Social enterprises appear to be getting some bad press amid the Corona virus outbreak. Just a few days ago, a story broke about a social enterprise owner who had drawn flak for expressing some disturbingly ignorant and bigoted views.
Among her views include the following:
“Foreign workers now live comfortably in army camp, SCDF Academy, stadium, cruise ship, floating housing, HDB flat. They are beginning to get used to this comfortable life how to go back to slum living when Covid is over. Obviously these workers don’t make an effort to recover”
“Are tax monies used to pay for these foreign workers accommodation, medical and their leave of absence? Since they’re paid to stay at 3* staycations and don’t need to work why bother to recover soon? If these workers don’t recover in 2 weeks, shouldn’t the government sent them packing home? How is the government going to penalize the dorm operators?”
Now, it would appear that another social enterprise Migrant X Me LLP (“MXME”), has also become the subject of controversy and increased public scrutiny.
Among other things, MXME has been criticised for possibly promoting and profiting from poverty porn. Poverty porn has been defined as “media which exploits the conditions of the poor in order to generate the necessary sympathy for profits or other forms of gratification”.
It also appears that there might have been some inconsistencies in relation to MXME’s fundraising activities which gave the initial impression that all funds for a particular fundraising drive were going to be used for SG Accident Help Centre although it later transpired that only $50,000 would be going SG Accident Help Centre while the remaining funds would be used to fund MXME’s own operations.
With social enterprises garnering such attention, it might be worthwhile to shed some light on what a social enterprise is supposed to be.
According to an article on TODAY: “The term social enterprise depicts a hybrid model of a revenue-generating mindset and a deep commitment to address one or more social issues.”.
So while it is perfectly fine for a social enterprise to be profit driven like any other company, the public do have a higher expectation for the morals and ethics of a social enterprise because a social enterprise is meant to have the addressing of a social issue at the core of its existence and foundation. With that in mind, it is only natural for the public to assume that the owners of such social enterprises are socially minded as well.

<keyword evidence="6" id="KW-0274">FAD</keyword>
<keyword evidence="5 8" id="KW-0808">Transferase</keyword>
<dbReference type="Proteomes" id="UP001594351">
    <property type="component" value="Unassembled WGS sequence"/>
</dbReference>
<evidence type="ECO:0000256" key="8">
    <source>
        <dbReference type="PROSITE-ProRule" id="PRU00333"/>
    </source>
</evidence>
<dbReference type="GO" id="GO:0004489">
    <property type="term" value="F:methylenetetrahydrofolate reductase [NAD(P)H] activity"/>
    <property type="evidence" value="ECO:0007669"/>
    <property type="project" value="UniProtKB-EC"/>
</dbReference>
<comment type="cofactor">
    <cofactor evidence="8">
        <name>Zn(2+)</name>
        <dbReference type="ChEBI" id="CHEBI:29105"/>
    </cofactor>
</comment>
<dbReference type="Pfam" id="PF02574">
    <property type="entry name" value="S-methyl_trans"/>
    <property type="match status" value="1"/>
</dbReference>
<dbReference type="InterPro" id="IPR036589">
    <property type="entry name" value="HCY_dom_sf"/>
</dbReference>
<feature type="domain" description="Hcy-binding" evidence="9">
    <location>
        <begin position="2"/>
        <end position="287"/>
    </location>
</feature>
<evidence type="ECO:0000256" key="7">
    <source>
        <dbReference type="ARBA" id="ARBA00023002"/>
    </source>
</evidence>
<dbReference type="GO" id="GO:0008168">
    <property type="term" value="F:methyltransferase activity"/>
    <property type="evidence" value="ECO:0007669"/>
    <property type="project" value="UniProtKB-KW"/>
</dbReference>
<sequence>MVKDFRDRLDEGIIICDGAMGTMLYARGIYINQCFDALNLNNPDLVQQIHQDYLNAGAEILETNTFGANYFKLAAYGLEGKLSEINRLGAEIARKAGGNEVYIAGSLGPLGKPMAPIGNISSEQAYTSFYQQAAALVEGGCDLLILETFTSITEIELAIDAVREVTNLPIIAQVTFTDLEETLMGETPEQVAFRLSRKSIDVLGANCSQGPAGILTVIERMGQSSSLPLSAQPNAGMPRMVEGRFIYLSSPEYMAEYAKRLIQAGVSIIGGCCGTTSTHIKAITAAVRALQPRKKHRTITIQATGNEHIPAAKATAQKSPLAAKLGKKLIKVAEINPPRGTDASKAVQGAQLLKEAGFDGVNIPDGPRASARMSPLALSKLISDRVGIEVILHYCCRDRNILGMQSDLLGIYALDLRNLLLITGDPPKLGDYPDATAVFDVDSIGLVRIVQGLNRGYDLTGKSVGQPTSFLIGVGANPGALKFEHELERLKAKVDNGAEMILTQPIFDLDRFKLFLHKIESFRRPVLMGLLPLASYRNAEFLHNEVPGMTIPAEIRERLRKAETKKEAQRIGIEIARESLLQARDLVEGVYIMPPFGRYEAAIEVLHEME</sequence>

Besides, social enterprises have benefits that regular companies do not have. In some ways, it could be viewed that they are rewarded for trying to accomplish a social mission.
Social enterprises registered in Singapore can claim;
- Up to S$100,000 in seed grants under Venture For Good (VFG), by Singapore Centre for Social Enterprise (raiSE)
- Up to S$20,000 grants for expansion to existing social enterprises as an early stage funding for pilot ideas
- Up to S$300,000 for social enterprises that train and employ disadvantaged Singaporeans under the ComCare Enterprise Fund (CEF)
- Up to S$300,000 to new cooperatives under Central Cooperatives Fund
Given that a social enterprise is meant to be beneficial to the community and has access to grants, should there be a code of conduct that social enterprises and their founders have to comply with?
Apart from raiSE which helps support social enterprises, there does not appear to be a specific governing body for social enterprises. Given that they can market themselves as a company that is beneficial to the community to attract customers, it is not unreasonable to hold them and their founders to a higher standard.
It therefore comes as a rude shock to see social enterprises and their owners come across as racist, classist, tone deaf, ignorant and/or bigoted.
Looking at the recent bad press, it might well be that we need a more robust regulatory regime for the behaviour of social enterprises and their founders. We might also need to build in a stricter criteria for what qualifies as a social enterprise. On top of that, there should be repercussions for misleading fundraising activities.